The fluctuations in export earnings are generally attributed to decline in demand and falling international market prices, erratic energy supply and rising input cost. 

According to an official, there are governance issues within the commerce ministry as many competent officers were sent to other ministries. 

There are some administrative issues as well which also need to be addressed. The Trade Development Authority of Pakistan is mandated to evolve marketing strategies, but consultants appointed on political grounds are not delivering. Most of the funds meant for export promotion are being used on foreign trips by bureaucrats. 

While the government has created 50 posts for commercial attachés in diplomatic missions to promote marketing of Pakistani products, there is no benchmark to check their performance.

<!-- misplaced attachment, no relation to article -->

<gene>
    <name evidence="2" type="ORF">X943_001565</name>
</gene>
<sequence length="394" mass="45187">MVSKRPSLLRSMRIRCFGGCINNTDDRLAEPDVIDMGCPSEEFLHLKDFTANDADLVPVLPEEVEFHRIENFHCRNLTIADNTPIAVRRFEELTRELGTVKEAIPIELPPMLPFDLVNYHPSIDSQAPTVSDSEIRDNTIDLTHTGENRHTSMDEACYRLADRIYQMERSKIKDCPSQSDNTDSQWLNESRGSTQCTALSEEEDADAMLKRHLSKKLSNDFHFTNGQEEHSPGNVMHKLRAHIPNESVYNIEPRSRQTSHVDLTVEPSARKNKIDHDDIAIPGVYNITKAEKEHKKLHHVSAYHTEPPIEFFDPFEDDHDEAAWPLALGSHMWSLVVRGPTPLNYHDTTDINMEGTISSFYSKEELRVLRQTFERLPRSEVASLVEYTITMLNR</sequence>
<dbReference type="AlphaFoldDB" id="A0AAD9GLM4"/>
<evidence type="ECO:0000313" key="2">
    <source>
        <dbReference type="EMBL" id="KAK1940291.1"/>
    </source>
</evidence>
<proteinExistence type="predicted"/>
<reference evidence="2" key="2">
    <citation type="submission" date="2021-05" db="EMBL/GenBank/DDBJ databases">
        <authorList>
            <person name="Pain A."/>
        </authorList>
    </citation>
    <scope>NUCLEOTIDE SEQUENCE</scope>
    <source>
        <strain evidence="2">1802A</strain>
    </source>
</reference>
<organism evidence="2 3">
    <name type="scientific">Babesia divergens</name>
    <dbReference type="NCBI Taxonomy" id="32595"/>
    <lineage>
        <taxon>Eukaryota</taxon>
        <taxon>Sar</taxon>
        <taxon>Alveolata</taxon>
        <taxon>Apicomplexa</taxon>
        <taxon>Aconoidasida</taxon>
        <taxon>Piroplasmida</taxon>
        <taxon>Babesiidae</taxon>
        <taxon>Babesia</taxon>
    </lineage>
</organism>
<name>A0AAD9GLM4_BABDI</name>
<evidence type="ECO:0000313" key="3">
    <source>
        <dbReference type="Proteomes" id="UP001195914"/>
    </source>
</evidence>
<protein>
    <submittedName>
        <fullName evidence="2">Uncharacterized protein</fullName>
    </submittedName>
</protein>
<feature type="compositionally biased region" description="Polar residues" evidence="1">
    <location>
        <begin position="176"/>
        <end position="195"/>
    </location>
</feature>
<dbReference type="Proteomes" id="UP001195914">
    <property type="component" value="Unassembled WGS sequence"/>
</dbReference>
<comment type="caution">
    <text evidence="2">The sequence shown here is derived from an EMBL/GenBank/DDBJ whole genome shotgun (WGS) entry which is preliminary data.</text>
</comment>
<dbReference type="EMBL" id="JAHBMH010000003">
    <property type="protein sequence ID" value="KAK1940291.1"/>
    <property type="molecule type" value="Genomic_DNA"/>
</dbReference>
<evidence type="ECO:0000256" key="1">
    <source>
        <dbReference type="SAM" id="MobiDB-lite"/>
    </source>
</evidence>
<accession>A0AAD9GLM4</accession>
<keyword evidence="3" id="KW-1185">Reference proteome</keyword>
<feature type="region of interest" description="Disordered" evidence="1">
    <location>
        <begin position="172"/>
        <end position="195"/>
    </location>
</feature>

As per Annual Plan 2015-16, exports were targeted to grow by 5.8 per cent to reach to $27bn in 2014-15. 

The target was set on account of momentum building in exports due to GSP-Plus status, underlying assumption of improvement in energy situation and increase in trade with regional partners, etc. 

The GSP-Plus scheme is effective from Jan 1, 2014. 

With over $19bn in textile exports, Bangladesh has already gone too far by investing in quality readymade garments. 

After China, Bangladesh is the second biggest textile exporter as it has doubled its exports during the last 10 years, leaving both its traditional competitors Pakistan and India behind. 

No doubt, export volume has increased over the past few years, but it has remained focused on few items, namely cotton and cotton manufactures, leather, rice, chemicals and pharma products and sports goods. These five categories account for about 64pc of the country’s total exports for the past many years.